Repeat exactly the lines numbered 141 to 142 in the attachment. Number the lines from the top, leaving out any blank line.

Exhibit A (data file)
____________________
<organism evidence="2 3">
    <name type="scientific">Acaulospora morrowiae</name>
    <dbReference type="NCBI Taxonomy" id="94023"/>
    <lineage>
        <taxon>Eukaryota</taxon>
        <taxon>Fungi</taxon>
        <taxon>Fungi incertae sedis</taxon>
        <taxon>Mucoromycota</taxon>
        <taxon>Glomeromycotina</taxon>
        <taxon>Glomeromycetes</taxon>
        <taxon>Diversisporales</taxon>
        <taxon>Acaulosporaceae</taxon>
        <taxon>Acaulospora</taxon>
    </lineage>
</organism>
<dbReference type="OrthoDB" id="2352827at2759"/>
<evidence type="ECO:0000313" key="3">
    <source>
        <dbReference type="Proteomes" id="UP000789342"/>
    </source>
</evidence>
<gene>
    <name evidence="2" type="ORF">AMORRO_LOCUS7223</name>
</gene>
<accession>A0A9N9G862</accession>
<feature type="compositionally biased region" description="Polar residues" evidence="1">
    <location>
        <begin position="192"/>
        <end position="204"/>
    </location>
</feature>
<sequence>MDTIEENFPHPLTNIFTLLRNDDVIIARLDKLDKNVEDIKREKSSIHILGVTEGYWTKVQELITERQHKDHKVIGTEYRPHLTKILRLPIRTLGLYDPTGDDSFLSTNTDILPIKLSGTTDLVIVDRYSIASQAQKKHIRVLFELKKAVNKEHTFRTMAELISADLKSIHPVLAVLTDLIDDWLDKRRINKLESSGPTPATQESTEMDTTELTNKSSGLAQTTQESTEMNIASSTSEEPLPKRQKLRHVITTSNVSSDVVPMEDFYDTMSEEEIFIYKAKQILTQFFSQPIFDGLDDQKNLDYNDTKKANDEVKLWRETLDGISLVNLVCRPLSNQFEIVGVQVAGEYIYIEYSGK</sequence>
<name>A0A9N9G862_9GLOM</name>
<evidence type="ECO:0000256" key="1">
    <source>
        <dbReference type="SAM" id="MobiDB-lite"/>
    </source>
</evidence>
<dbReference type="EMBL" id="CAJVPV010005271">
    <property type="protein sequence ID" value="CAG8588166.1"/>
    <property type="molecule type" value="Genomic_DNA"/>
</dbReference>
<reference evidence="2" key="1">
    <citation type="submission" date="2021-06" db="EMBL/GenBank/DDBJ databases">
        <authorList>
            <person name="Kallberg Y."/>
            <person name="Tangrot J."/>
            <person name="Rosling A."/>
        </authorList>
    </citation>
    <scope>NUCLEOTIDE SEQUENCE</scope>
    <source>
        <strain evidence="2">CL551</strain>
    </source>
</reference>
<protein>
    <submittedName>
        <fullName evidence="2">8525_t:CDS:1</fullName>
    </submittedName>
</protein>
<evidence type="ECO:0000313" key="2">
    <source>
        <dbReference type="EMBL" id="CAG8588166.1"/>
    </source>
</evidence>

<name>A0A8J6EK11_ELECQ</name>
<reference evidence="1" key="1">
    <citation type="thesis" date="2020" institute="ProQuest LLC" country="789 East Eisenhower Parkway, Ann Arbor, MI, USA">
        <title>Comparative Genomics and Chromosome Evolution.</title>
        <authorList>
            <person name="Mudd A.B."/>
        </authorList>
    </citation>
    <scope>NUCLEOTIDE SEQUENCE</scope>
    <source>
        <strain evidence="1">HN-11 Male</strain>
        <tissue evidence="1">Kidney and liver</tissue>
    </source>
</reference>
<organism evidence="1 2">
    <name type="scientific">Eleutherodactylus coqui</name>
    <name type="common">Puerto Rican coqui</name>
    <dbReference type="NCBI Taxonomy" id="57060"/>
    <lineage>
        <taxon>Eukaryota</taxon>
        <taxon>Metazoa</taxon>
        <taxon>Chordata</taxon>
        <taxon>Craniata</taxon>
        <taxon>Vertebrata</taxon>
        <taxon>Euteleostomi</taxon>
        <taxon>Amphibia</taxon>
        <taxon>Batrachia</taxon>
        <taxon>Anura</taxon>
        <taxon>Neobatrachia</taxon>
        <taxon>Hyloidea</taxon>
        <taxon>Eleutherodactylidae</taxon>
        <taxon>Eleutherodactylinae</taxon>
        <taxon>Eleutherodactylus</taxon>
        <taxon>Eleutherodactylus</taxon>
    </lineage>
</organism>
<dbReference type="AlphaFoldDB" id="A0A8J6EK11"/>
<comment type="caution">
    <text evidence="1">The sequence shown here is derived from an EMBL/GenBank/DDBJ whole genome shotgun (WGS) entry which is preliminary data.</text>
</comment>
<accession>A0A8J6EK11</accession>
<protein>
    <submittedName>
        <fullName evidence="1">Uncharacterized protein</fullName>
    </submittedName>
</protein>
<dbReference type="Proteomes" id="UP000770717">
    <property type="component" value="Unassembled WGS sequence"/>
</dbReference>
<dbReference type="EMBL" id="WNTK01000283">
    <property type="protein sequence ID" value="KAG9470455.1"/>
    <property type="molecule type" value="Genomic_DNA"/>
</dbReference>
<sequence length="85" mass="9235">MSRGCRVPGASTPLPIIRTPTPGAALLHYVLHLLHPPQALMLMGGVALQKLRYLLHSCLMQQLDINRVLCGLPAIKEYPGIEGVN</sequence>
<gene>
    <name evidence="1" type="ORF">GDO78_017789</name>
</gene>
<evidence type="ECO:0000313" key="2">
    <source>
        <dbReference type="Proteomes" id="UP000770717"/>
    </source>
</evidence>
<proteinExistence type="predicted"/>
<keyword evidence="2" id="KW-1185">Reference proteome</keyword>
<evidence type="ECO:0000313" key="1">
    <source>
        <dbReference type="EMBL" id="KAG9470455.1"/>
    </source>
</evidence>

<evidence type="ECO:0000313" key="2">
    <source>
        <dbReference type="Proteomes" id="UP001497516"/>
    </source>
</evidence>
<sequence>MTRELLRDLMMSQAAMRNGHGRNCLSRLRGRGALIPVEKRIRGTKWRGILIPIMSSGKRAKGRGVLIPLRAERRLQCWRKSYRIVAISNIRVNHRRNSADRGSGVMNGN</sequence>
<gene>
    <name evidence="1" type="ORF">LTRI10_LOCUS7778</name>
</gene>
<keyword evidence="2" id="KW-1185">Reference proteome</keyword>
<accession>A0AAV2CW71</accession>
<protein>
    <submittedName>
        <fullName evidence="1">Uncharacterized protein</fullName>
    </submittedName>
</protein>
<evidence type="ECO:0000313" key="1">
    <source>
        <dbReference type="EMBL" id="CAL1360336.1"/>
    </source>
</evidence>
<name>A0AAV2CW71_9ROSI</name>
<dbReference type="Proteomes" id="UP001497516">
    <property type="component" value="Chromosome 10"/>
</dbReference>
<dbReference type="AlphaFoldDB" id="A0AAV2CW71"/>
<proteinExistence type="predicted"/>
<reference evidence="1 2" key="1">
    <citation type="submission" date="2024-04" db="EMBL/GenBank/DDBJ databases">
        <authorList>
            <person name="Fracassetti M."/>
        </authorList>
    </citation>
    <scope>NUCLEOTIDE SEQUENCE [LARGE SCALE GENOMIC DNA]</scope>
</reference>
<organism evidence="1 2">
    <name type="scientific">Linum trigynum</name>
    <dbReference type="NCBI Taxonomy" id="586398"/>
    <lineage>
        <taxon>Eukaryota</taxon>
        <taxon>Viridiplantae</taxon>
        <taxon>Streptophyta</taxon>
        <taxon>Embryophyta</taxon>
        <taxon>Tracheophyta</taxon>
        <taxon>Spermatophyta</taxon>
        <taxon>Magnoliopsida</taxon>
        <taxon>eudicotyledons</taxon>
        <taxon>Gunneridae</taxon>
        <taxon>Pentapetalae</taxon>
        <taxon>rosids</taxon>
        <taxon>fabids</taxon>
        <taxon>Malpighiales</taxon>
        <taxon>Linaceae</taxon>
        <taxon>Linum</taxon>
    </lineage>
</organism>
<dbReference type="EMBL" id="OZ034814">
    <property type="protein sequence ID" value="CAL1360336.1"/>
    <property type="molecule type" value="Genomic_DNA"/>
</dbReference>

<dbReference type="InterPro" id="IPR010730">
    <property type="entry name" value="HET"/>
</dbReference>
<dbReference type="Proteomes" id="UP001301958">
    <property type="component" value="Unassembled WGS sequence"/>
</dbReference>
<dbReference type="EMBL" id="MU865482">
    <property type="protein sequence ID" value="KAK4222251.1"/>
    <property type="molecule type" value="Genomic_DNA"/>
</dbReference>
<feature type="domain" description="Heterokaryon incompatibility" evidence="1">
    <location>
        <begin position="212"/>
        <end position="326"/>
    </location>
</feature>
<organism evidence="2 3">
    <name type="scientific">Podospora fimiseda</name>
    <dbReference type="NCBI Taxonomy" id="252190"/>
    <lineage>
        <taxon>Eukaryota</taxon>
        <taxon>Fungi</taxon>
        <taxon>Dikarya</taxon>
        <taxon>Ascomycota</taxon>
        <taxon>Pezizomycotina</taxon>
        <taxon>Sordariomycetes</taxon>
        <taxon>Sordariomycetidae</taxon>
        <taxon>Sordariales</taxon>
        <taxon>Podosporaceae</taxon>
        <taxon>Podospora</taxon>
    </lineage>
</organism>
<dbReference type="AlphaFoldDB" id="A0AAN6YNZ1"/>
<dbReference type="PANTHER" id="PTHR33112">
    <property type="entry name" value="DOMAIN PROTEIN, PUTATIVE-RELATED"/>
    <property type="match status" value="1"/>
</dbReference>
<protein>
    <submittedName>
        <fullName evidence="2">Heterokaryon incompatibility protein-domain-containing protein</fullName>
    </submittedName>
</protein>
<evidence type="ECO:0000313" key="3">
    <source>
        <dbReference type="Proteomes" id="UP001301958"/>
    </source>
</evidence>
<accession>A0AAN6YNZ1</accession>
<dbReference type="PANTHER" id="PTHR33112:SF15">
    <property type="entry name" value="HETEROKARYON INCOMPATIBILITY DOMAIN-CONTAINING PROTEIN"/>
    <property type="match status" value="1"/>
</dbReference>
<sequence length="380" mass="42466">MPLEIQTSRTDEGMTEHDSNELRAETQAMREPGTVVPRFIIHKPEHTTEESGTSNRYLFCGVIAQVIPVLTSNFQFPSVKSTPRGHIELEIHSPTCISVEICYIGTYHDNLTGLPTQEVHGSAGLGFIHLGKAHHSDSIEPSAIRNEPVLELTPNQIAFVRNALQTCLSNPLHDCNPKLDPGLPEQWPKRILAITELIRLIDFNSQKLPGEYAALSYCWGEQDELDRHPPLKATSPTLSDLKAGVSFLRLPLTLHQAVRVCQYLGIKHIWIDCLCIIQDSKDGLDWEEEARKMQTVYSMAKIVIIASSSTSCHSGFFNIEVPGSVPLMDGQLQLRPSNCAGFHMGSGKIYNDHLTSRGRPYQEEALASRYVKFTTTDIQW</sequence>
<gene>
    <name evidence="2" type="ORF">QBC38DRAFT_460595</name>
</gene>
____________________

<gene>
    <name evidence="1" type="ORF">LTRI10_LOCUS7778</name>